Goldman Sachs is the only major investment bank in the United States that has emerged as yet unscathed from this debacle. The success of its strategy must have resulted from fairly substantial bets against housing, mortgage banking and related industries, which also means that Goldman Sachs saw this coming at the same time they were bundling and selling these loans.

If a mortgage bond investor sues Goldman Sachs to force the institution to buy back loans, could Paulson be forced to testify as to whether Goldman Sachs knew or had reason to know about fraud in the origination process of the loans it was bundling?

It is truly amazing that right now everyone in the country is deferring to Paulson and the heads of Countrywide, JPMorgan, Bank of America and others as the best group to work out a solution to this problem. No one is talking about the fact that these people created the problem and profited to the tune of hundreds of billions of dollars from it.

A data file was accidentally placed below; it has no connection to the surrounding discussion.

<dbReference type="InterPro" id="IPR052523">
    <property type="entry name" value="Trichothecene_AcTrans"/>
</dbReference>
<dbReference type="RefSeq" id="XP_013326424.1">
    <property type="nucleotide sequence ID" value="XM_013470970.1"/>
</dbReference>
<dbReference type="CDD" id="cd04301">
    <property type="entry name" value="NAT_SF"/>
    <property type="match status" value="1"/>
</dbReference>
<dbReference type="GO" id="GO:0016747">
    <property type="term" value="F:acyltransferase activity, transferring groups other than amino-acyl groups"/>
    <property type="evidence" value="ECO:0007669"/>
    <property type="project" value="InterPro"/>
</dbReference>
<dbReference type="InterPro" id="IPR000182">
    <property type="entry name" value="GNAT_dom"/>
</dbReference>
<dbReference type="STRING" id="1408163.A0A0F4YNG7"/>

I suspect that such a group first sat down and tried to figure out how to protect their financial interests and avoid criminal liability. And then when they agreed on the plan, they decided to sell it as "helping working families stay in their homes." That's why these meetings were secret, and reporters and the public weren't invited.

The next time that Paulson is before the Senate Finance Committee, instead of asking, "How much money do you think we should give your banking buddies?" I'd like to see New York Sen. Chuck Schumer ask him what he knew about this staggering fraud at the time he was chief of Goldman Sachs.